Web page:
Although we often refer to it as “white privilege,” in America, simply not being black is a privilege in and of itself. Failing to recognize this reality or pretending that it not so is ignorant, disingenuous, or malicious.
And none of this is to say that there are not things black people need to address. None of this means Asians or Jews have it easy. It doesn’t even mean others don’t face obstacles that are as bad or even worse than black people.
However, when I specifically discuss racism, my point is always that the effects of history and white supremacy are different when it comes to the black community. Not worse. Just different. Acknowledging this isn’t an attempt to minimize or “wave away” the struggles of other groups.
Like Cheese, Black America has to eat things that other people wouldn’t touch. We are never safe. We are always looking out the window. Like most other non-white groups in this country, fights against the hate, the darkness, and the spiritual wickedness...
Then we gotta wrestle the flesh and blood, too.
Cheese and I were terrified of different things, but it felt the same to us. I was just as afraid of that dog as Cheese was afraid of being abused. However, the long-term impact on our lives was much different.
But trust me, I understand what you’re saying. When you have to live in America as a non-White, non-Anglo-Saxon, non-heterosexual male...
Everything is a monster.
In the category of longest email ever, the next letter comes from a reader who was so infuriated by Stephen A Crockett’s article about kneeling NFL players that he re-wrote the entire article!
From: Stephen A.
To: Stephen A. Crockett
Subject: Your wrong
Dude- did you seriously write this article below? Let me tell you something, my name is Stephen A. [redacted], and I have a challenge for you sir. Prior to going final on one of these rants that should be in your personal diary send it to me. I am your new life coach. The problem with you so-called journalists is that you are taking your personal emotions and processing them in the newspaper. That makes we reader’s your defacto therapist. Since I take such a liking to psychoanalysis and the fact that today is my birthday, you got lucky, free therapy!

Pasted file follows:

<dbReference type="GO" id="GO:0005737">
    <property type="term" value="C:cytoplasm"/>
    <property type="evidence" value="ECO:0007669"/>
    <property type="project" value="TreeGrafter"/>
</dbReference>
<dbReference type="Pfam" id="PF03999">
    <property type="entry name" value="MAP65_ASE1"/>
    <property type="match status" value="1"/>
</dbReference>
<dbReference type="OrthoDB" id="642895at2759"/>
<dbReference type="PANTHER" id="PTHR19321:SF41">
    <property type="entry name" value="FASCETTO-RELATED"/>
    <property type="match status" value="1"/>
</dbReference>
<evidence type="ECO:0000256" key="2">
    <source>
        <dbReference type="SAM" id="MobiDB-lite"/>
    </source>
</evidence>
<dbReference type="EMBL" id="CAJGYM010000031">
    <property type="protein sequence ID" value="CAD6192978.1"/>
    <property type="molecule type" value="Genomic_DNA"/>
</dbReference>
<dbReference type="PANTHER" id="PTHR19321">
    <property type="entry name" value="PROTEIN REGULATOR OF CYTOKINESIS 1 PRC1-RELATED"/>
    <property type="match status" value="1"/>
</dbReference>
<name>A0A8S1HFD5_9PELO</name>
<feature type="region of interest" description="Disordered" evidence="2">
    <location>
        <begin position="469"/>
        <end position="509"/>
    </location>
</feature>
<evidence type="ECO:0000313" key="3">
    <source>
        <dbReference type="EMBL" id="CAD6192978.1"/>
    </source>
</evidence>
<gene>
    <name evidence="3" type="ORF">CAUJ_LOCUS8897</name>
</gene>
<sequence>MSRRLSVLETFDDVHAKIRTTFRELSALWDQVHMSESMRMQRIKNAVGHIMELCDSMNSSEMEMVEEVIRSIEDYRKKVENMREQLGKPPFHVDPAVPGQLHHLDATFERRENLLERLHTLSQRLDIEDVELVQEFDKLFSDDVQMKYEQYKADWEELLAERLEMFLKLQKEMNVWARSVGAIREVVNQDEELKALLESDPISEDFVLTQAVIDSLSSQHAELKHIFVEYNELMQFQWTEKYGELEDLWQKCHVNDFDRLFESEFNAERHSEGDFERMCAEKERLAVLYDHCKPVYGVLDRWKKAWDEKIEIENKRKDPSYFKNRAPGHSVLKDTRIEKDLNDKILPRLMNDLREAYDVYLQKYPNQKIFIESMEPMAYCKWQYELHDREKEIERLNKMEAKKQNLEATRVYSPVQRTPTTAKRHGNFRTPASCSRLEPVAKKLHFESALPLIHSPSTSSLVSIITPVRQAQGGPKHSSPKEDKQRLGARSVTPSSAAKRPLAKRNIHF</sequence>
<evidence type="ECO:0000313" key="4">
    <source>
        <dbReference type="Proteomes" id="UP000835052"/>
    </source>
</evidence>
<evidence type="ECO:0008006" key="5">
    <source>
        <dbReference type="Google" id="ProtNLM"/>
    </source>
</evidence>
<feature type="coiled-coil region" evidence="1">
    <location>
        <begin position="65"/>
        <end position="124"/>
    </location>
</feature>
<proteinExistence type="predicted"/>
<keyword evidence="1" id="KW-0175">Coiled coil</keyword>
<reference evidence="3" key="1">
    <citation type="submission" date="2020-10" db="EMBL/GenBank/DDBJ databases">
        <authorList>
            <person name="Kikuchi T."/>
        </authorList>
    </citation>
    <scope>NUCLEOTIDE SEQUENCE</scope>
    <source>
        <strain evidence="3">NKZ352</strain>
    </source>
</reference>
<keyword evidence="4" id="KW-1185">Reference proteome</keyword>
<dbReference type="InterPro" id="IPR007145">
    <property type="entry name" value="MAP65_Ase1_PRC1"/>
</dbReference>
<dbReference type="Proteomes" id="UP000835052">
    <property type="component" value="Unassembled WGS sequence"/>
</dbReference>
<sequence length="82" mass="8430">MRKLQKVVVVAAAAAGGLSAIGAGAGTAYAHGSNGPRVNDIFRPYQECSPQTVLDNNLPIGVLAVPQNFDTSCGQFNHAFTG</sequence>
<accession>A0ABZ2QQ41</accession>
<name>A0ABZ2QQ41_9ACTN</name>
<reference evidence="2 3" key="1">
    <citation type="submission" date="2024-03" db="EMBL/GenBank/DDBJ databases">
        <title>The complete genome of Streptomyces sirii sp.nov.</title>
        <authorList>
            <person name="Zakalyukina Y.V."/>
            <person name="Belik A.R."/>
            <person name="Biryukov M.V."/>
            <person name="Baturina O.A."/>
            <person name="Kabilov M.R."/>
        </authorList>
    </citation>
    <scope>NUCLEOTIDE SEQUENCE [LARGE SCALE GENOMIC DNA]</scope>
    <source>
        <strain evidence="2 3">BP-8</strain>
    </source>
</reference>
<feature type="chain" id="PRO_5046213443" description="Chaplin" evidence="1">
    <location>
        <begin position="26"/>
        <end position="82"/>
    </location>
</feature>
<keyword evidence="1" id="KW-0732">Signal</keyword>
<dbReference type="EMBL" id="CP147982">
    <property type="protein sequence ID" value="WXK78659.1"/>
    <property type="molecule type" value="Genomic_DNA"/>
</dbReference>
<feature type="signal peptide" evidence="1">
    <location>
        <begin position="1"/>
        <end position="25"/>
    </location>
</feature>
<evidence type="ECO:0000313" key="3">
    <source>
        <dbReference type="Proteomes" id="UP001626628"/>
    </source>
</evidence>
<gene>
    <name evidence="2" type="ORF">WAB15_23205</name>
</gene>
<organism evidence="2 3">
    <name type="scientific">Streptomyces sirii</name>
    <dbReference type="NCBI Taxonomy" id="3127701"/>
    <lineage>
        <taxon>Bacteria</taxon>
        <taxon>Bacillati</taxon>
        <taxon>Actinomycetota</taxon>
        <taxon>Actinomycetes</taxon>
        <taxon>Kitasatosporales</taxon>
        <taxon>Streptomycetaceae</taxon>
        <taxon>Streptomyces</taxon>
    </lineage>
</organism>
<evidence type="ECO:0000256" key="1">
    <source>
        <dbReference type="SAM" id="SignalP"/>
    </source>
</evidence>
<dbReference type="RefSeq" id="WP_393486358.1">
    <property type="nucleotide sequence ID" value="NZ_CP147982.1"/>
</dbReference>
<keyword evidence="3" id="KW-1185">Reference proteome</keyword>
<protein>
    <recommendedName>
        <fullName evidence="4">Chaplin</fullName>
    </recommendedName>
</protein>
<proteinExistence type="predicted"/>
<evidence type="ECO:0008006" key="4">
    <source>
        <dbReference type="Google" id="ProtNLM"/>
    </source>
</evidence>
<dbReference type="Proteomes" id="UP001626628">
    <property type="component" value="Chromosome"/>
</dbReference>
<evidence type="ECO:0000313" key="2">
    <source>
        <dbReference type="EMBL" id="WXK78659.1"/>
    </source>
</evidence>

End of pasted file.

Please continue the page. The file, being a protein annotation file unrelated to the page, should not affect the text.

See my edits below. In fact, I will appease you; they are in blue.
You can read this crazy random editor’s corrected article here:
Dear Stephen A.,
Thank you for your contribution to The Root’s newspaper.
You had me at “Your Wrong.”
And finally, back to this Bird Box thing. Not since the Great Romaine Lettuce recall of 2018 has anything raised the ire of white America like the Bird Box article.
The article has inspired a number of thinkpieces about the movie’s “cultural impact,” its socio-political themes, and how right or wrong I was. Some dude even wrote a whole article, complete with video, about how I was “overly sensitive” in that bullshit I wrote!
Many awards shows have a category that allows the fans to decide the winner. So as a special treat for the Church of Clapback, I have included most of the Bird Box emails, tweets, Facebook messages and DMs to let you decide the winner of the “Damn, is he Serious?” category.
You can read all of the hate (and love) mail at the link below.
And the loser is...
The movie is really about how no one can see a joke.